by Taryn Springhall

On the knife edge

SA is on teetering on the edge of being food insecure

South Africa is on the verge of being food insecure

South Africa teeters on a very fine line between food secure and insecure – a plight that has earned the attention of government, the private sector and industry bodies to address what could potentially be a devastating and far reaching crisis should it escalate. Even the simplest definition of food security encompasses a number of variable facts that can affect a nation’s food security. 

According to Wikipedia, ‘food security refers to a household’s physical and economic access to sufficient, safe, nutritious food that fulfils the dietary needs and food preferences of that household for living an active and healthy life.’

On dissection, it is clear that true food security is defined and determined by a number of equally important factors. In addition to physical and economic access to food, the food itself needs to be produced in an environmentally sustainable and socially just manner. 

The issue of food security is also rooted in a healthy national and international food system, encompassing production, processing, distribution, marketing, acquisition and consumption of food.  

South Africa is in a unique position in comparison to other African countries and is even compared to first world countries. 

On a national level, South Africa produces enough food to feed its own people and export across the world and is considered food secure from a global perspective. At a household level however, South Africa is considered food insecure.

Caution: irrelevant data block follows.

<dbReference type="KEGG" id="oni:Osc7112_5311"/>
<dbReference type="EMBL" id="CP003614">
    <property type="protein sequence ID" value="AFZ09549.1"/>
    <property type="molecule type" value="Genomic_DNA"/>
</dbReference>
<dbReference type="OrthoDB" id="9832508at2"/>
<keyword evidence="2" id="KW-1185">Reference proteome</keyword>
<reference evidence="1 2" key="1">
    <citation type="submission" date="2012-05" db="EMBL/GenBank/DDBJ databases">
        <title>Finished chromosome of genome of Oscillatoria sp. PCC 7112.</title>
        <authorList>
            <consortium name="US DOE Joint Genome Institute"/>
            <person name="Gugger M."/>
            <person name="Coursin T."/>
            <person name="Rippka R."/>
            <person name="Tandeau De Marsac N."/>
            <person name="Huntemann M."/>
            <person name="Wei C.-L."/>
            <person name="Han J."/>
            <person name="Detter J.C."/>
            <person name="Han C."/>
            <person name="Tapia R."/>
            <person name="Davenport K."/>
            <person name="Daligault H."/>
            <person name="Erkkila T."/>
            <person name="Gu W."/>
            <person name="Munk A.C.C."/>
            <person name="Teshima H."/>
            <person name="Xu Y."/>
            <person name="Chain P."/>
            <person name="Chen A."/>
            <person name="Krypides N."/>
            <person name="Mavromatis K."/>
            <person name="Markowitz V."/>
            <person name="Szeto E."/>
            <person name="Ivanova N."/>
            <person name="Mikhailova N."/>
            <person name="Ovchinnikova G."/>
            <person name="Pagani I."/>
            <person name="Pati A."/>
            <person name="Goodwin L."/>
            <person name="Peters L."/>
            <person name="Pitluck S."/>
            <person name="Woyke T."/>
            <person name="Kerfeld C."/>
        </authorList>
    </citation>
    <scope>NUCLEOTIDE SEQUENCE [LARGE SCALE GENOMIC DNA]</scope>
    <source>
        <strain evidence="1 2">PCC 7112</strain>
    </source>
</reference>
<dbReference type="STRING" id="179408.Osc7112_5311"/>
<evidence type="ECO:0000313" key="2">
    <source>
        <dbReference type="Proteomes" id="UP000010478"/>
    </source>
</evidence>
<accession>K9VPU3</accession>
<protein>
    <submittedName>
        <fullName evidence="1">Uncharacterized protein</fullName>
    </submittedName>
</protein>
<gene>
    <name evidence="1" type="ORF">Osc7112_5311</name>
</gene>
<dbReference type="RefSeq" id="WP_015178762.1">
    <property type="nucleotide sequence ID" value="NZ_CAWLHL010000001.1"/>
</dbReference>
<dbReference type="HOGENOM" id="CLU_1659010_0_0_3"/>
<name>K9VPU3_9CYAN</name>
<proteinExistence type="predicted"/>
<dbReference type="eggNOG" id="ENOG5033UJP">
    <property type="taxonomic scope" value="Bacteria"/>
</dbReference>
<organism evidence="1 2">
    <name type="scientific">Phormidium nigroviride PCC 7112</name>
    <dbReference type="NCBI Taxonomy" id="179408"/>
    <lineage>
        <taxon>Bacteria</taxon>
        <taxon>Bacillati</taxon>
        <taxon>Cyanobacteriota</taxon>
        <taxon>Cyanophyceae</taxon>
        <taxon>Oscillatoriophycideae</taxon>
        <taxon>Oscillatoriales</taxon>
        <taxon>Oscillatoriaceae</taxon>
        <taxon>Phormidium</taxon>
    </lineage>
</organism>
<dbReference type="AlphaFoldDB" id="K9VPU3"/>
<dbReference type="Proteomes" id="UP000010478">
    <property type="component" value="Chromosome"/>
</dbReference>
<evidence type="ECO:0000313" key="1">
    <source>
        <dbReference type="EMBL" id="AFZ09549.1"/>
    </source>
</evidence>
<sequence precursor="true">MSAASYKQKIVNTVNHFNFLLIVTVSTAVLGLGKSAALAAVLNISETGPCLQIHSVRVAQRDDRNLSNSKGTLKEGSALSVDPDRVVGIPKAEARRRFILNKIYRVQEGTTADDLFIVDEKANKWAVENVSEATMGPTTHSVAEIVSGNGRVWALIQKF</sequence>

While there is enough food to feed its people, rapidly escalating food prices have left the country’s poorest hungry and unable to access adequate amounts of quality food.  

In South Africa, the complexity of food security is further compounded by the lack of integration with the country’s land reform programme. 

While the redistribution of land is necessary parts of rectifying discrimination and marginalisation of the Apartheid regimen, the lack of co-ordination between the two programmes have, in many instances, resulted in productive farms becoming unproductive once the transfer of ownership is complete. 

 The ramifications of fertile land that is either underutilised or not farmed correctly poses an enormous threat to food security and have resulted in a number of bodies calling for the alignment of food security and land reform policies in order for both to be effective. 

The global financial crisis in 2008 brought on massive increases in the price of a number of staple foods such as maize, wheat and rice. 

Developing countries felt the biggest impact with some grains doubling in cost. This years’ drought in the US will again see spikes in the cost of maize and have highlighted the effects of climate change on food security.  Failed harvests due to natural disasters, floods, droughts and heat waves have been cause for alarm from nations around the world. 

While affected by an increase in food prices, South Africa also saw a significant increase in demand for agricultural products. Between 2008 and 2010, agricultural exports grew by 10% while imports dropped by nearly 1%.

For further reading on this topic, please visit: Harvest SA - Feeding on solutions

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Issue 46


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